Since no Bombay film is congruous without a villain, so the first set of baddies emerged from among the audiences itself. Most of Omar’s cabinet was caught gaping as if they were brought before a grumpy judge on charges of contempt of the court. Most of the attendees wore an expression that looked like a cross between listlessness and comatose. Whether the list of invitees mistakenly went to the cucumber growers association of J&K remains to be seen?

Oh and there was the dandy crowd from Delhi and Bombay too. They had been airlifted to the valley and included bored rich wives of industrialists in Jacques O sunglasses and second cousins of noted bureaucrats. The top brass of the army and police were also present. It was indeed a sight: Beethoven for the Bourgeoisie, of the Bourgeoisie and by the Bourgeoisie.

May be the highly anticipated peace concert was incomplete without Zubin uncle’s magical revelation, which has become a fashion statement now: I am a Kashmiri. Indeed. So is Rahul Gandhi and Nawaz Sharif. Nehru too was a Kashmiri. SRK too. Heck, everyone is a Kashmiri, even Deve Gowda and Ambassador Steiner. I’m sure Mustafa Kamal, who looked like he was water-boarded at the concert, must expect us to thank Sheikh Muhammad Abdullah for Article 370, which says that only state subjects can own land in Kashmir. Imagine if Mukesh Ambani’s wife, in her super-expensive gown, suddenly decided to be a Kashmiri.

Musicality of the Germans and Zubin’s conducting brilliance apart, there is a reason why so many ordinary Kashmiris voiced their opposition to Beethoven and Wagner in Srinagar. The simple fact is that when the state guns down a few Kashmiris in the afternoon, isn’t it a trifle insensitive for Dr Farooq and the crowd to tap their feet a few hours later? Notes of Haydn and Tchaikovsky in Srinagar cannot cloak the wailing of a mother in Shopian. Can it?

Excuse us for the impertinence of holding a parallel event. It was but a tiny attempt to tell the emperor that he has no clothes on. Give us Zarif Ahmed Zarif and ZGM slouched on grass at the Municipal Park any day over the fake pheran of Bollywood's dimpled-mademoiselle in Shalimar.

© Sameer

Follow @sameerft

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Monday, September 02, 2013

Guardian of language

The poet Seamus Heaney is dead. Globally known for the lyrical beauty and ethical depth of his words, the affable Irish hopped gentle into that goodnight, this week. The thing with writers and poets and people of literature is that they effortlessly place their beautiful voices deep inside our heads without our knowledge sometimes, leading us to mistake those thoughts as our own. Such intricately beatific relationships often last till the end of time.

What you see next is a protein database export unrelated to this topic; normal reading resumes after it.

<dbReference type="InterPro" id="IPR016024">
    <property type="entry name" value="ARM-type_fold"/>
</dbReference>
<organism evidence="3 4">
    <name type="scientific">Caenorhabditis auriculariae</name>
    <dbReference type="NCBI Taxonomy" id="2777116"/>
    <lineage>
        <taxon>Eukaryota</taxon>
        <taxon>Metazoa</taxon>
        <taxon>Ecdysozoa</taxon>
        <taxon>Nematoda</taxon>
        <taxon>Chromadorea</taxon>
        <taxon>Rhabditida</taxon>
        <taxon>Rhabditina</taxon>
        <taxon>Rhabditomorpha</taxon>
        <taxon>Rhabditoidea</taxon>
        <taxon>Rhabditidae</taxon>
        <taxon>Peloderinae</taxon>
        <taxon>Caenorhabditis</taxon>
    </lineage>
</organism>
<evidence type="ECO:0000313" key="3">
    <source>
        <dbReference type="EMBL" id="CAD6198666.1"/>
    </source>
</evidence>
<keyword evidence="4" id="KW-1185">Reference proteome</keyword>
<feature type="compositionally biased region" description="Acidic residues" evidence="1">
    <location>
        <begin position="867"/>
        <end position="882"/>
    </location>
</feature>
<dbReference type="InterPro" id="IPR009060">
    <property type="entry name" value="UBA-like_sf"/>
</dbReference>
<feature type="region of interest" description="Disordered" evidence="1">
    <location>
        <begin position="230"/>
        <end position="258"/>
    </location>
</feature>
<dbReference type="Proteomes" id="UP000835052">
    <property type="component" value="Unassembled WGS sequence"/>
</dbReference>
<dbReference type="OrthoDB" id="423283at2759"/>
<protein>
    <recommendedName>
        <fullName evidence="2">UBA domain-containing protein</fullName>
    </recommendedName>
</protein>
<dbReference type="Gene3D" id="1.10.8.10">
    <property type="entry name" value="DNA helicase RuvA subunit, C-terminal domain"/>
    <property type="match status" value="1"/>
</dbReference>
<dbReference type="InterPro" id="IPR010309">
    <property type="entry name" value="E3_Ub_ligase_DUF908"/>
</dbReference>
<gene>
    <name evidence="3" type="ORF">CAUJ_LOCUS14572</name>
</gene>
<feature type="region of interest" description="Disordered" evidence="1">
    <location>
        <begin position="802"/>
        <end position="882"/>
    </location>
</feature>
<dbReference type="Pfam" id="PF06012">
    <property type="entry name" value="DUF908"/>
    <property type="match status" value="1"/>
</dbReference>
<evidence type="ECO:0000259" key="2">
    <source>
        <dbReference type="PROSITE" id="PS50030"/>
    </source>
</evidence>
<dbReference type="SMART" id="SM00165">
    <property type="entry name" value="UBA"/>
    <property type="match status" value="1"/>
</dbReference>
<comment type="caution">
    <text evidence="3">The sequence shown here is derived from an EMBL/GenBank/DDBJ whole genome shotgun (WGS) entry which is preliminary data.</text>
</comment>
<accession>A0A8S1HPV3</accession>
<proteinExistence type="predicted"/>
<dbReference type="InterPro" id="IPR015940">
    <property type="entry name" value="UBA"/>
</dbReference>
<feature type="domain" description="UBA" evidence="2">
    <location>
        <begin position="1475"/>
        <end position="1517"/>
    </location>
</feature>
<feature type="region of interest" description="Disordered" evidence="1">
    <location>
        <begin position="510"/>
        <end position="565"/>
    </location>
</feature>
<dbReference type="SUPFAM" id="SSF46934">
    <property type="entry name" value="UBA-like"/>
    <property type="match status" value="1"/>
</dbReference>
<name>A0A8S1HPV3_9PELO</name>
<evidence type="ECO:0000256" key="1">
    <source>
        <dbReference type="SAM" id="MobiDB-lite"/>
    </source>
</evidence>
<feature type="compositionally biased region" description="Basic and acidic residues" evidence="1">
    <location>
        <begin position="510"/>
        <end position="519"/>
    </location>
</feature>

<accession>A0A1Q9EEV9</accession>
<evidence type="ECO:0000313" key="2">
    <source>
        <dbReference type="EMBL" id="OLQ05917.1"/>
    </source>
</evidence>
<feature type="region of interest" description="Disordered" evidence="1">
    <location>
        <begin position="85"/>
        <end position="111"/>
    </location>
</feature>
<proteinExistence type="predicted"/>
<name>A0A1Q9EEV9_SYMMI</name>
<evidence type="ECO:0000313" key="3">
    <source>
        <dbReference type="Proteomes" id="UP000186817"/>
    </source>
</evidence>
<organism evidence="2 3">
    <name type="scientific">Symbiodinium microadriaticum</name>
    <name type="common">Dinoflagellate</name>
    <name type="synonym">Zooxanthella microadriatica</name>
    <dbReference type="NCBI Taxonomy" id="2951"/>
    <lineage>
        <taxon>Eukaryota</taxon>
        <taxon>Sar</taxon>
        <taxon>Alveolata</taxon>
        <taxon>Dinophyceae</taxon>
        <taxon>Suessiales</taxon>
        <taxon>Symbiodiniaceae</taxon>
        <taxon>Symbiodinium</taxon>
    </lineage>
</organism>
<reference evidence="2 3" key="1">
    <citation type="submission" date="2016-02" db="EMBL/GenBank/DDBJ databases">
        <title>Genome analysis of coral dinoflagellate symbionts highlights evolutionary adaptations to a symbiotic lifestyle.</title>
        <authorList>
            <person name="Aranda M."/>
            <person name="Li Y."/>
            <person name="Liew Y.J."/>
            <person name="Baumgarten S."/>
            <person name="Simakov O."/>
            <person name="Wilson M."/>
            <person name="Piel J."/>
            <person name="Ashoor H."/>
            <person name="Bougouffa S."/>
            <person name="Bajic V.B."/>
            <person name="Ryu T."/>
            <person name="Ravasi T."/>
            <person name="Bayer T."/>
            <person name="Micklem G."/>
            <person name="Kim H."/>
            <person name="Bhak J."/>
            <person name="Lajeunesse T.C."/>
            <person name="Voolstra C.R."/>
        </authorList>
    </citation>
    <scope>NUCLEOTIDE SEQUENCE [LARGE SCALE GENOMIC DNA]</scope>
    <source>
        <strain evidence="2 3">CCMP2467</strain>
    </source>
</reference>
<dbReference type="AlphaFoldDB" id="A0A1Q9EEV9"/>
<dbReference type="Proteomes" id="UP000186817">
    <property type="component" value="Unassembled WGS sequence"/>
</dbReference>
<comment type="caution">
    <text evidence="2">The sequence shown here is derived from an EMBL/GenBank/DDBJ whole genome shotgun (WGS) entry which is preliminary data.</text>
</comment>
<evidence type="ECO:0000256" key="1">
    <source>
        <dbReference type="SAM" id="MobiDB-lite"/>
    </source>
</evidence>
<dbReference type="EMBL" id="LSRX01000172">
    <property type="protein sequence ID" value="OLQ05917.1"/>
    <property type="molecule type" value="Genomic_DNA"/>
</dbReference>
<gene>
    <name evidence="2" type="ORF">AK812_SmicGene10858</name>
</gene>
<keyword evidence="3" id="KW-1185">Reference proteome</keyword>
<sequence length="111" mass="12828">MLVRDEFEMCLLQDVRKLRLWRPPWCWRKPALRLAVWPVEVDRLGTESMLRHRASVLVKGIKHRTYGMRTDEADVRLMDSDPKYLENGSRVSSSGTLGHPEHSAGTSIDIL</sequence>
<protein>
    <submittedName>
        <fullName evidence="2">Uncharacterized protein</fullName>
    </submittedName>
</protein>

Posterity will remember Seamus and his works. My children and their children and people a hundred years hence will read his poems, which are always full of finds. Seamus’ poems on peat bogs, an emblematic feature of the Irish conflict, shall stay etched on the canvas of time. His writings about the Irish violence included elegies for people who perished in the conflict. As they say art cannot ensconce itself in the attic if your roof is on fire.

However the real beauty of Seamus came out most vividly in his recollection of the Irish landscape and his boyhood days in the countryside full of farms and small towns, where things were old-world, nice and sunny; where Protestants and Catholics got along well before the world turned upside down and bombings began.

Often hailed as the most important Irish poet since Yeats, Seamus remained a country boy at heart, yearning for that pastoral simplicity. The author of such gems like 'Digging,' 'Mid-term Break' he was linguistically dazzling but minus any affectation. At the Nobel Prize ceremony in Stockholm in 1995, Seamus walked gingerly onto the stage and recited this lovely stanza:

The bees build in the crevices
Of loosening masonry, and there
The mother birds bring grubs and flies.
My wall is loosening; honey-bees,
Come build in the empty house of the stare.

I hope there is oodles of honey in the celestial jars of paradise.

Godspeed, Seamus.

Seamus Heaney
April 13, 1939 – August 30, 2013
Poet. Playwright. Nobel laureate


Thursday, July 18, 2013

Gool's blood

Ramadan is a particularly reflective time for Muslims around the globe. For more than 1.6 billion faithful it holds a deep spiritual dimension of compassion, consideration, forgiveness and obedience to the wishes of God. Kashmir is no different. It is atonement time in the valley also. When I was young, I remember vividly naats and daroods reverberating from the mosques around the Ramadan time. There was a beautiful melancholy and meaning to it -- simple folks, singing hymns to God at dawn.